Tuesday, April 08, 2008

McMore Of McSame

John McCain - The Warmonger:

Schultz on McCain: 'The man's a warmonger'

We Got Ed:

Schultz told CNN host John Roberts, "Labeling a candidate is not being disrespectful."

Schultz said, "McCain's policies fit the description, there's no question about that. ... John McCain has no end game in Iraq. ... (He) is saber rattling with Iran. ... The man is a warmonger."

Radio host Ed Schultz calls McCain "Warmonger":

McCain’s Speech On Progress In Iraq Interrupted
By News Of Mortars Hitting The Green Zone

Watch the video at Think Progress:

Today, [April 7, 2007] Sen. John McCain (R-AZ) spoke to the Veterans of Foreign Wars, making the case for the “unmistakable progress” in Iraq.

A telling moment in his remarks came when he was arguing why President Bush’s surge “dramatically turned around the situation in Iraq.” Just as he reached this point in his speech, MSNBC cut away to report on escalating violence in Iraq:

McCAIN: Faced with the prospect of defeat, we had two fundamental choices. We could retreat from Iraq and accept the horrible consequences of our defeat. Or we could change strategies and try to turn things around. It was, I believe, a critical moment in our nation’s history, and a time of testing for our nation’s political leadership.

In the year that has passed, our nation showed its strength —

MSNBC: And speaking of Iraq, we do have breaking news out of Iraq, where at least four mortars have been fired into the heavily-fortified Green Zone today. It’s unclear at this time if there are casualties or any major damage. Now the news comes just a day after five U.S. soldiers were killed in Iraq. Two, again, inside that Green Zone.

More Time for More of the Same?

NYT Editorial:

Fifteen months ago, President Bush acknowledged that violence in Iraq had gotten so out of control that he needed to send 20,000 more troops into the war zone. Improved security, he argued, would allow Iraqi Shiites, Sunnis and Kurds the space to reach political compromises and develop a shared vision of the future so they and their country could move forward.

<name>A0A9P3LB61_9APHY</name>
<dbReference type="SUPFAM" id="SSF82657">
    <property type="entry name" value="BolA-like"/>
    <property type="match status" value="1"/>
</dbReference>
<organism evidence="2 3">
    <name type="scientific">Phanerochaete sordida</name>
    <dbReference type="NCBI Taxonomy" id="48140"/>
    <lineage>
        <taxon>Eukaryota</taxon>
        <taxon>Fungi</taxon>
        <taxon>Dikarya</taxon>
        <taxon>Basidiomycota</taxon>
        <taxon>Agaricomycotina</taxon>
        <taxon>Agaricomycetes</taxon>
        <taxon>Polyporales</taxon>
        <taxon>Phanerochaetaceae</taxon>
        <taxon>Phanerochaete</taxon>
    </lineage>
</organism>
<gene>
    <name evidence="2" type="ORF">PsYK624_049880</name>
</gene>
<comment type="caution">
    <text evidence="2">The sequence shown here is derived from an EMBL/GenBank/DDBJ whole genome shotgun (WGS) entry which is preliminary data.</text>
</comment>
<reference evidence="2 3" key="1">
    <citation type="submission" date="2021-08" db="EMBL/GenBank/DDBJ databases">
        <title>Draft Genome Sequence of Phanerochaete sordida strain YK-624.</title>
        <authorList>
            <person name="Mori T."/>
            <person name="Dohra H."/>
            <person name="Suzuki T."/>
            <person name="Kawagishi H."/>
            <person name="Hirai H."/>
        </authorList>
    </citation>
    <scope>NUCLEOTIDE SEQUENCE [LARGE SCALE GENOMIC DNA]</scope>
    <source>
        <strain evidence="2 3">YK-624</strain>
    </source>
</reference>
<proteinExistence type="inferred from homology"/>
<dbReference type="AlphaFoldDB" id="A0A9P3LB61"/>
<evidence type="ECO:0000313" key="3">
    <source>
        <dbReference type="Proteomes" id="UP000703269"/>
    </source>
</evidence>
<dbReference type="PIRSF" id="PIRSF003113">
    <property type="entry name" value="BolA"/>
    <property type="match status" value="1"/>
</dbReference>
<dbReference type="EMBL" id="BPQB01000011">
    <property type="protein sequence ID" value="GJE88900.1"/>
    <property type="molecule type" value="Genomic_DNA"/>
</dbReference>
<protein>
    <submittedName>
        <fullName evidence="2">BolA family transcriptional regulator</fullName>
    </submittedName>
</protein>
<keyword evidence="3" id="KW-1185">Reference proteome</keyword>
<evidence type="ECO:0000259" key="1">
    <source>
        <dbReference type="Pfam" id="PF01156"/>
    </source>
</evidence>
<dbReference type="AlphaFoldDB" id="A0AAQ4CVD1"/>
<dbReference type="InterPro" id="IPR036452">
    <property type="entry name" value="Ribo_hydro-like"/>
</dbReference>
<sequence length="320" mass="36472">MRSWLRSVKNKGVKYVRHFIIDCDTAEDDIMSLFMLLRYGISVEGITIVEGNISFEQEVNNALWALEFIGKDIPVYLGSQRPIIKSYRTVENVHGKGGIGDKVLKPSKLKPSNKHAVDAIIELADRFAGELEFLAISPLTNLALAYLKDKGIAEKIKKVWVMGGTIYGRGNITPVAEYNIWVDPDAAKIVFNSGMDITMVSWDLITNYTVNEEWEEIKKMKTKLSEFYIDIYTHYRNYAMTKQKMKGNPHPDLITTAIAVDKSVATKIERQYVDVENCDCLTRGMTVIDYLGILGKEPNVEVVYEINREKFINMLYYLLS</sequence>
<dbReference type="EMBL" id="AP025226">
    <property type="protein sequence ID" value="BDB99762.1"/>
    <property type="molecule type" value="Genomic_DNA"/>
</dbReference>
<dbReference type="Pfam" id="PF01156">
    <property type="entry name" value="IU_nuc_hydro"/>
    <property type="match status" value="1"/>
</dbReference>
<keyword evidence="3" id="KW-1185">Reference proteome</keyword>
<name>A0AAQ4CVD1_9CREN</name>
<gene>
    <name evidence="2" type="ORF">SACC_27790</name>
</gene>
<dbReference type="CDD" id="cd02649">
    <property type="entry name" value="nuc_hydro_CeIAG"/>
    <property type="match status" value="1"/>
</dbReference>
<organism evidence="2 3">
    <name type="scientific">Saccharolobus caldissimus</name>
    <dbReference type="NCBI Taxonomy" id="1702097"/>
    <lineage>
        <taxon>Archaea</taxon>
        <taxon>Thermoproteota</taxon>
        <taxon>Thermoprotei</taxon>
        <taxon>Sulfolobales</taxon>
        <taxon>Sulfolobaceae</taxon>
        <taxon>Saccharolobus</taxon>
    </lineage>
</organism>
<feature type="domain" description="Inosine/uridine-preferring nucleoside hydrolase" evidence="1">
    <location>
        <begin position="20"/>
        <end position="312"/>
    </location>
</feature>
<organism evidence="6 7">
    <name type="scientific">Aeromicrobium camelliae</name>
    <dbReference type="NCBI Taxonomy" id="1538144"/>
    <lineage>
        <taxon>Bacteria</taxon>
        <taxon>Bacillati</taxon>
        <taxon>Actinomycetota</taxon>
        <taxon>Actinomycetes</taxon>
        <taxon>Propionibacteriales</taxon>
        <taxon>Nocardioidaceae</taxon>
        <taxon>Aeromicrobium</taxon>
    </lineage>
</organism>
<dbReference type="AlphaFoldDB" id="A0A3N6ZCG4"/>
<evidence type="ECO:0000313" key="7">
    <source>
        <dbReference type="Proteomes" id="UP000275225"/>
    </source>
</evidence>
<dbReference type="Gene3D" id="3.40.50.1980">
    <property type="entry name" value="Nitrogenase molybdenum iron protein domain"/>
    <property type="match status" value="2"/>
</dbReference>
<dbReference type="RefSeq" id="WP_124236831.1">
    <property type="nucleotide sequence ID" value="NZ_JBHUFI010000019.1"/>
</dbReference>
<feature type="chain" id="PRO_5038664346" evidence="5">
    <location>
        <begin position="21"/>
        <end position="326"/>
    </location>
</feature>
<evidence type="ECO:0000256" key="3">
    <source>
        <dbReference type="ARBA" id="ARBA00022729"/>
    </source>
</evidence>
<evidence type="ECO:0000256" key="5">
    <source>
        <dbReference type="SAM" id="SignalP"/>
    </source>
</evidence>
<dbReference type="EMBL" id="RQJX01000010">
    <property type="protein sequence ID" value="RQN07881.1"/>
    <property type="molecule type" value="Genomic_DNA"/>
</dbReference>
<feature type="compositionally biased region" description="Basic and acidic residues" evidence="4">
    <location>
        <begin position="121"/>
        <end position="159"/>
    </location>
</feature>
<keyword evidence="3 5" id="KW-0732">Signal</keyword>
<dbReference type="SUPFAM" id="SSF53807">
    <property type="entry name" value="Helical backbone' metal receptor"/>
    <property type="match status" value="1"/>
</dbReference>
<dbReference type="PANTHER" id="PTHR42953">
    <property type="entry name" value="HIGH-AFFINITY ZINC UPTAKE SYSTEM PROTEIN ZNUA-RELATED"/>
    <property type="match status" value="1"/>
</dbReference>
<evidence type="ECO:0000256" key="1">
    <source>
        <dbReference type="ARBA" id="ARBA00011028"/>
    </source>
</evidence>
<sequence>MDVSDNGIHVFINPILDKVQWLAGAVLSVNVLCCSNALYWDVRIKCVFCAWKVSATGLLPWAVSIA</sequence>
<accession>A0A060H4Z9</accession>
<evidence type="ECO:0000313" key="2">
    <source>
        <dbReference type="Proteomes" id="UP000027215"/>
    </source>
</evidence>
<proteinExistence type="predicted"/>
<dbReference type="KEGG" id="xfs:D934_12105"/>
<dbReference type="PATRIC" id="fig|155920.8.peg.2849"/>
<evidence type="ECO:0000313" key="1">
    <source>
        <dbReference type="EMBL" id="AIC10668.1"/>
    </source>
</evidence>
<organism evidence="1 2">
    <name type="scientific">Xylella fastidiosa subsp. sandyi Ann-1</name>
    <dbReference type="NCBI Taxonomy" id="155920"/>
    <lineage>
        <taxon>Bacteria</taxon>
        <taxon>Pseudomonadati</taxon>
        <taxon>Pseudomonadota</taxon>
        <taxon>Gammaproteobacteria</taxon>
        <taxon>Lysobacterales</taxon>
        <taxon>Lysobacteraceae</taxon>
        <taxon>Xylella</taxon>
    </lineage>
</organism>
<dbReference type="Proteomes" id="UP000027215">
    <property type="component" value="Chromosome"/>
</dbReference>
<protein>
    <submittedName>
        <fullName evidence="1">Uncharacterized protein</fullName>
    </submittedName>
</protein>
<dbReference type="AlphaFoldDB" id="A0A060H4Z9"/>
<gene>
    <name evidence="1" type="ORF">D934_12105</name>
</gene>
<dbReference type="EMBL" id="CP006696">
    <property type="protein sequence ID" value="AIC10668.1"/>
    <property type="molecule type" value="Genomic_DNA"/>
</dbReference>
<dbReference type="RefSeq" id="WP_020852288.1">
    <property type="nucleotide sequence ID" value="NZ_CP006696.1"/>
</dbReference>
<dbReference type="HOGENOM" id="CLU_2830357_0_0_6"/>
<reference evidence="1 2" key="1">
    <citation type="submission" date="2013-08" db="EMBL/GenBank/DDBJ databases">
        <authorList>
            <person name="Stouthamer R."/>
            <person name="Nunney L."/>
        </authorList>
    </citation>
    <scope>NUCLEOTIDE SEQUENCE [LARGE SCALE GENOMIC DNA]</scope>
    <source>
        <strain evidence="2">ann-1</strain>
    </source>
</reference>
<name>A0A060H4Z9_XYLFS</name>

* * * * *

But what has not happened over the last 15 months is far more important.

The Iraqi military is still not able to fight its own battles, even with American backup. Iraqi politics are deeply riven. Parliament has not passed a law on sharing oil wealth or rules for provincial elections. And far too much of the country is under the control of ethnic militias — some currently in the pay of the United States (although for how long is anybody’s guess) and some sworn to kill as many of their own countrymen and as many Americans as they can.

Consider the events of the last few days.

* * * * *

Meanwhile, the toll in lives and treasure mounts. The Times reported on Sunday that repeated battlefield tours have so debilitated American troops that Army leaders fear for their mental health.

Among the questions General Petraeus needs to answer is when will the Iraqi Army be ready to fight? How — after all of the American training and effort — does he explain the 1,000 defections in Basra? And why should Americans believe that his strategy deserves more time or has a real chance of success?

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